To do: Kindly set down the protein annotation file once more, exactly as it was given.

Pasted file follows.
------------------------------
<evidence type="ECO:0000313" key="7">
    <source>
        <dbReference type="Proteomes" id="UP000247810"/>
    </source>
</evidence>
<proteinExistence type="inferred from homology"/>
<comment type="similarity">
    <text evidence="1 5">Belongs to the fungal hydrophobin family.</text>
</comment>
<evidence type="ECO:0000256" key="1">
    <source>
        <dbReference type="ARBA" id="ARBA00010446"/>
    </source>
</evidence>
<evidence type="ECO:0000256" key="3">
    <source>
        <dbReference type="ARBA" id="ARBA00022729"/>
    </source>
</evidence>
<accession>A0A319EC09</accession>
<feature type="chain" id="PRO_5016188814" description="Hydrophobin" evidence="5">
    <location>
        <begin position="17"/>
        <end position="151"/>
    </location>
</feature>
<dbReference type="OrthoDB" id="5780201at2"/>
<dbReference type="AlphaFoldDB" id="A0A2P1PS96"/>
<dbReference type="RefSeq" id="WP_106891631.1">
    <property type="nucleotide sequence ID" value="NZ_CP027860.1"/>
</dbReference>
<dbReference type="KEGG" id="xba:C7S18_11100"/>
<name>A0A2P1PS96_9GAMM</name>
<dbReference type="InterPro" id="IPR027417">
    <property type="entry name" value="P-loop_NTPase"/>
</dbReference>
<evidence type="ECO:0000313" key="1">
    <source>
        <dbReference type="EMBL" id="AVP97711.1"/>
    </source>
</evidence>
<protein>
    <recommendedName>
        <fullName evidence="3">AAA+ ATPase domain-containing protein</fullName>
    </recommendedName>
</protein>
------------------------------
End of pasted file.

<evidence type="ECO:0000313" key="7">
    <source>
        <dbReference type="Proteomes" id="UP000247810"/>
    </source>
</evidence>
<proteinExistence type="inferred from homology"/>
<comment type="similarity">
    <text evidence="1 5">Belongs to the fungal hydrophobin family.</text>
</comment>
<evidence type="ECO:0000256" key="1">
    <source>
        <dbReference type="ARBA" id="ARBA00010446"/>
    </source>
</evidence>
<evidence type="ECO:0000256" key="3">
    <source>
        <dbReference type="ARBA" id="ARBA00022729"/>
    </source>
</evidence>
<accession>A0A319EC09</accession>
<feature type="chain" id="PRO_5016188814" description="Hydrophobin" evidence="5">
    <location>
        <begin position="17"/>
        <end position="151"/>
    </location>
</feature>
<dbReference type="OrthoDB" id="5780201at2"/>
<dbReference type="AlphaFoldDB" id="A0A2P1PS96"/>
<dbReference type="RefSeq" id="WP_106891631.1">
    <property type="nucleotide sequence ID" value="NZ_CP027860.1"/>
</dbReference>
<dbReference type="KEGG" id="xba:C7S18_11100"/>
<name>A0A2P1PS96_9GAMM</name>
<dbReference type="InterPro" id="IPR027417">
    <property type="entry name" value="P-loop_NTPase"/>
</dbReference>
<evidence type="ECO:0000313" key="1">
    <source>
        <dbReference type="EMBL" id="AVP97711.1"/>
    </source>
</evidence>
<protein>
    <recommendedName>
        <fullName evidence="3">AAA+ ATPase domain-containing protein</fullName>
    </recommendedName>
</protein>